I've somehow been able to break the plant shopping addiction... maybe you need to move to a more wintry climate. Bringing dozens of pots inside every year seems to help.

  4. The pelargonium is the same one I got when I went with you, the gray leaves and dark red flowers are great. Good luck with the lupine, mine was growing and then...well, abruptly died...ugh. Just too hot I’m figuring. I’d like to try the Haemanthus too. Oh, where are you going to put the Correa? Sun or shade? I planted a Pink Eyre in a shady spot, and it hasn’t done much yet.

    1. I regretted not getting that pelargonium when you got yours so I was happy to see them marked down to $6 (and then 35% off that).

      I'm determined to crack the lupine secret! The silver foliage on L. albifrons is so beautiful, I want it to live where I planted it!

    2. The Correa 'Orange Flame' I got apparently grows well in the shade. It's on the UC Davis Arboretum's list of "(Almost) 50 greens for shade".

  5. Oh, those Mangave Lavender Lady! I'm very jealous of your lucky friend. I love my Pelargonium sidoides, and it's very easy to take cuttings from.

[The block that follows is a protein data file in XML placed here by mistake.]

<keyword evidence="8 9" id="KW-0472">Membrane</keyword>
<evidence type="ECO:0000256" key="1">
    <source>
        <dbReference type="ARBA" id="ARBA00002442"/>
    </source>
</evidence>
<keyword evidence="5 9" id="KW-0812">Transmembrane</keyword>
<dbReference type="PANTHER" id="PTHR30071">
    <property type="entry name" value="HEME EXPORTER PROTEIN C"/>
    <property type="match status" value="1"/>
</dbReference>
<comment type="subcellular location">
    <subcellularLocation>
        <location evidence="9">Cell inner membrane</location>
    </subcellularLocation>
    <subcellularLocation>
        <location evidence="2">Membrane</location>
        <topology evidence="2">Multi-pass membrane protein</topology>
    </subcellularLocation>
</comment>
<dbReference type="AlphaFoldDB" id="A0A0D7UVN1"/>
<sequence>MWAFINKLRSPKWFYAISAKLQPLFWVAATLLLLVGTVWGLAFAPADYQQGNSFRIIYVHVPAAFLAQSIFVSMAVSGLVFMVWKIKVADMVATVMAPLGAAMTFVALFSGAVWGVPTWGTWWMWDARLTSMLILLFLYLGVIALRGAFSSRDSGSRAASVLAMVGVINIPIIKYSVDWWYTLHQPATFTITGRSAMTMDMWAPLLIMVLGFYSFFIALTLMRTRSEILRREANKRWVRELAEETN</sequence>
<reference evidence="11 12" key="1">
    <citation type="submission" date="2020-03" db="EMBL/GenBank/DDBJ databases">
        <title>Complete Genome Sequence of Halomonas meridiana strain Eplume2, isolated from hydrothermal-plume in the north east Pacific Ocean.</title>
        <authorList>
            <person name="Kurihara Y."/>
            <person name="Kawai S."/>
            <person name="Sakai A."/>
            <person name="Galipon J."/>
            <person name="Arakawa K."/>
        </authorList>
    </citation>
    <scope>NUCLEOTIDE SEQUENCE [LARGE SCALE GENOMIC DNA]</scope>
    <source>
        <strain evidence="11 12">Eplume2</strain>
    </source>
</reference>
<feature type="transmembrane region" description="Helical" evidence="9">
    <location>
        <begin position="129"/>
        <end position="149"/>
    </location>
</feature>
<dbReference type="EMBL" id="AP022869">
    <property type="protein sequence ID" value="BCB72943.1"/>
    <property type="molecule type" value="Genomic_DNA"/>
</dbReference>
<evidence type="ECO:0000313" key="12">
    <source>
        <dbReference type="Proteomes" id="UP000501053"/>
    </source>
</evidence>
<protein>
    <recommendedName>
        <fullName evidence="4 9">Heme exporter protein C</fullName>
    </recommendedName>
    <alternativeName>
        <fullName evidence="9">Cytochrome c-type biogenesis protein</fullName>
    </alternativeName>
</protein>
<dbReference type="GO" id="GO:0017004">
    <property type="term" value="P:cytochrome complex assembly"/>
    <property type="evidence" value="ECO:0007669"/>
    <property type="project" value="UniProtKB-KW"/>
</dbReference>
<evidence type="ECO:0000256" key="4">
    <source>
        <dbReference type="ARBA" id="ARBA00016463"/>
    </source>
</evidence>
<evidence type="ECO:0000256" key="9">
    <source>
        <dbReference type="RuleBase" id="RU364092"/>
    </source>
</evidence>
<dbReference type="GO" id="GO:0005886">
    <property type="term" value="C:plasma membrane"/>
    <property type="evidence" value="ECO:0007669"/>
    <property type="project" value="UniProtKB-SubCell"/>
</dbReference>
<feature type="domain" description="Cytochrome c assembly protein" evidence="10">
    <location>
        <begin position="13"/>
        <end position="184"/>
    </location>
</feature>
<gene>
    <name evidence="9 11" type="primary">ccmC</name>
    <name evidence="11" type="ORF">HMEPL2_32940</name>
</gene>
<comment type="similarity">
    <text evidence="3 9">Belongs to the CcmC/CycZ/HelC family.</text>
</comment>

1. Good to know that cuttings from P. sidoides root well. I may just do that next spring.

  6. I've kept it alive in our school's succulent garden, planted into a mound of pure fines. Eventually I removed it because it got too big for the space, but it was ok with the twice a month watering in the summer. The secret is "drainage, drainage, drainage!"

    1. I planted my new Lupinus albifrons next to the Bambusa oldhamii on a mound with freely draining soil. Let's see how it goes :-).

  7. With discounts like that you had no choice but to shop!

  8. Good shopping! At those prices, how could you not?